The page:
Good for you. I can't express myself more clearly.
 

Richie Rich

Senior member
Jul 28, 2019
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Possibly. It might even be A77 instead of A76 if we're lucky. But I am not holding my breath.
Huawei should make Kirin 1000 at 5nm TSMC... but among Cortex cores only Hercules supports 5nm. Does it mean that Kirin 1000 will be the first A78/Hercules SoC?


OK there's the hard job of making it work with 4x the cores, with more memory bandwidth, with the IO that's missing compared to server and desktop chips, with software multithreading… but then?
Hard job is creating high IPC core like Apple's A13 - scalar performance always was a holy graile of processor architecture.
Copy paste and connect cores together is much easier job. You can see that on licensed Cortex cores. There are so many companies creating their own SoC configurations. Even start up company like Cavium with ThunderX was able to route 48 cores without any problem.
 

soresu

Golden Member
Dec 19, 2014
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Huawei should make Kirin 1000 at 5nm TSMC... but among Cortex cores only Hercules supports 5nm. Does it mean that Kirin 1000 will be the first A78/Hercules SoC?
That's not the way ARM works, look at A72 on 28nm HKMG processes (RK3399, MT8173, RPi 4) instead of the 16/14nm finFET it was touted at on Kirin 950/955.

ARM makes their core IP's to be used on several processes, it allows them to maximise possible licensees and marketshare.

Likewise they will port cores to newer processes after the initial core announcement, as with Kirin 970/A73 on 10nm, or Kirin 990/A76 on 7nm+.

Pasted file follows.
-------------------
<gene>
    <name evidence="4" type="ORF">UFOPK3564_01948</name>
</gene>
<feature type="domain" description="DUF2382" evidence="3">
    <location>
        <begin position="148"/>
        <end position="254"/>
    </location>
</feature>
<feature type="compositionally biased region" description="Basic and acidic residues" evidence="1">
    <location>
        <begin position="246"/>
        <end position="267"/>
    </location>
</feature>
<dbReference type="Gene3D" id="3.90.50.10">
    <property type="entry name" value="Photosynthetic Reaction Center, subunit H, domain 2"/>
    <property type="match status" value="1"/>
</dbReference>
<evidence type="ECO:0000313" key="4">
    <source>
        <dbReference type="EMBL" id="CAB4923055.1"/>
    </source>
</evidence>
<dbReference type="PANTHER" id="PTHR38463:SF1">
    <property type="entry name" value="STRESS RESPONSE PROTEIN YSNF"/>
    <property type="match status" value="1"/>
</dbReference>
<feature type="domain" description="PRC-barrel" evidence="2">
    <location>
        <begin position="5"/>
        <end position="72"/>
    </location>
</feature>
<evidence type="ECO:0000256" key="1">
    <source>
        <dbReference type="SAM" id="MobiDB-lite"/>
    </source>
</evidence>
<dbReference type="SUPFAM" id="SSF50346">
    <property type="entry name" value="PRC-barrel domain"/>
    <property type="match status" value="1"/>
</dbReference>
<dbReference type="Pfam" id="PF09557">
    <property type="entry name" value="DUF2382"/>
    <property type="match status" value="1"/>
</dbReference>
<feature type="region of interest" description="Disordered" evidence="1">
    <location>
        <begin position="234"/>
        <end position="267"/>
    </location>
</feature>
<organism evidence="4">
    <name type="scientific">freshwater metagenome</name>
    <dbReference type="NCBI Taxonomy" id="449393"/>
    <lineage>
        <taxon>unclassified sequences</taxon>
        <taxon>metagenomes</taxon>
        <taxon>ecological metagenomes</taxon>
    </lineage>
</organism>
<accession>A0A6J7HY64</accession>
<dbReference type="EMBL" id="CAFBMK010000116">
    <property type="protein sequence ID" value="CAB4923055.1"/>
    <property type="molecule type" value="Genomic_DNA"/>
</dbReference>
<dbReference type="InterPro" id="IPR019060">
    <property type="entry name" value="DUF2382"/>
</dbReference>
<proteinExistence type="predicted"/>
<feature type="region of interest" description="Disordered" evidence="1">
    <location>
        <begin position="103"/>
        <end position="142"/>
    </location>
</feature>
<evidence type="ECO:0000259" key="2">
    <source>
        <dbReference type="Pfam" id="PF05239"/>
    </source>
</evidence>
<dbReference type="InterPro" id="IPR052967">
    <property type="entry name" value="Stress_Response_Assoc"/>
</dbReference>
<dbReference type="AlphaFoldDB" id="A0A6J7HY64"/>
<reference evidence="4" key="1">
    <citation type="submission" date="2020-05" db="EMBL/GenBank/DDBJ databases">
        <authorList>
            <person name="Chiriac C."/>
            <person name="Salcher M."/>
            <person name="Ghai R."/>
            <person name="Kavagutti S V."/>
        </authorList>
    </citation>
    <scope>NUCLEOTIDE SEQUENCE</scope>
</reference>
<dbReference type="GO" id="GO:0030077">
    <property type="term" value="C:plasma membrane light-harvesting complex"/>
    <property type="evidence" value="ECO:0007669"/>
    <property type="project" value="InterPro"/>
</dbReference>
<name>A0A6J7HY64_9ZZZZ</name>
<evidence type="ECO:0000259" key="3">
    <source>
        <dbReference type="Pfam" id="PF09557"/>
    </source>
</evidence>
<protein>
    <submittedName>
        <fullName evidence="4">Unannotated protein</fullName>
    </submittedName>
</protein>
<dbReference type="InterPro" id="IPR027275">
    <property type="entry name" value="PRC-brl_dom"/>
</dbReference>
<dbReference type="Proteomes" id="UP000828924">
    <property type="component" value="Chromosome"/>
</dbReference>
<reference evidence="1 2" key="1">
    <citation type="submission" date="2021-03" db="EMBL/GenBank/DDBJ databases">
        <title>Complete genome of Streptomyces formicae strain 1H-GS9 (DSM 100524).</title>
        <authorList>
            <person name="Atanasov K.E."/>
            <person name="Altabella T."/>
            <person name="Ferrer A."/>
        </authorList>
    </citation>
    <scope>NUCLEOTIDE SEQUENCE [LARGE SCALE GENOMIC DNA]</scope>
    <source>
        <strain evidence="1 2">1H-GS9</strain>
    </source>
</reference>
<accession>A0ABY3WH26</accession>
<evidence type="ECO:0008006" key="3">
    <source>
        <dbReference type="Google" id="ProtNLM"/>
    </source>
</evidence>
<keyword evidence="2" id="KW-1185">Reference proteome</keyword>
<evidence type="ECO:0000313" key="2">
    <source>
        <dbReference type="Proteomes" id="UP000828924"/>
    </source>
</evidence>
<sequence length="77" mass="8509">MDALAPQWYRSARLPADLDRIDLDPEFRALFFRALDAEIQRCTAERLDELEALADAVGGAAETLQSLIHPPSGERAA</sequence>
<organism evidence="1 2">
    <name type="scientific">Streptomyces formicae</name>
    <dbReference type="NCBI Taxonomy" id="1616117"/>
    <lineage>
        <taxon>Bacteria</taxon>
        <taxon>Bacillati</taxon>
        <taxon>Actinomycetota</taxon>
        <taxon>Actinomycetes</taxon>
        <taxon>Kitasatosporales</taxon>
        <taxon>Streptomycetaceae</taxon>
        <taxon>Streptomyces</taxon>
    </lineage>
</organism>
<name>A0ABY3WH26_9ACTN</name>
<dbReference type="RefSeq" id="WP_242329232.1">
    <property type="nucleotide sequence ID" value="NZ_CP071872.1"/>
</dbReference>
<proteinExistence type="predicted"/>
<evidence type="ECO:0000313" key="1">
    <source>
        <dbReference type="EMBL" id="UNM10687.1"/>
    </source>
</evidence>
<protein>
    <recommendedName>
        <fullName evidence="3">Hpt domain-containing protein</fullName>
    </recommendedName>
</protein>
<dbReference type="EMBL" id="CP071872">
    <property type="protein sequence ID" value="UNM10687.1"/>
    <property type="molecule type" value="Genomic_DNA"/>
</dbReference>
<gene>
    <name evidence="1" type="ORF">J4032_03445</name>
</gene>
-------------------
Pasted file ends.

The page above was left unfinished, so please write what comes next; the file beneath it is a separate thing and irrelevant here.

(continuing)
Copy paste and connect cores together is much easier job. You can see that on licensed Cortex cores.
Weeelll, no.

It's not easier because their synthesizable cores have to appeal to multiple licensees with differing needs - Apple can do whatever they like because it's their own products the core is going in, a captive market.

Also, until Softbank acquired them ARM had a much lower cap on possible R&D funds compared to a leviathan like Apple.
 
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soresu

Golden Member
Dec 19, 2014
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Even start up company like Cavium with ThunderX was able to route 48 cores without any problem.
Cavium did not use ARM licensed core IP.

ThunderX 1st gen used their own custom 2 issue core, 2nd gen used the Broadcom Vulcan core, and 3rd gen (under Marvell management) is Vulcan derivative called Triton.
 

DrMrLordX

Lifer
Apr 27, 2000
16,367
5,275
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Huawei should make Kirin 1000 at 5nm TSMC... but among Cortex cores only Hercules supports 5nm. Does it mean that Kirin 1000 will be the first A78/Hercules SoC?
Ehhhhh I dunno. Might be a stretch. Regardless, Huawei isn't making any of their recent cores availabe in the United States in the form of HiKey SBCs anyway, so unless I'm going to buy a Huawei phone, I doubt it's going to matter to me much anyway. Not that Huawei is bothered by such things (they aren't).
 

Richie Rich

Senior member
Jul 28, 2019
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I mean this roadmap:


This is the source: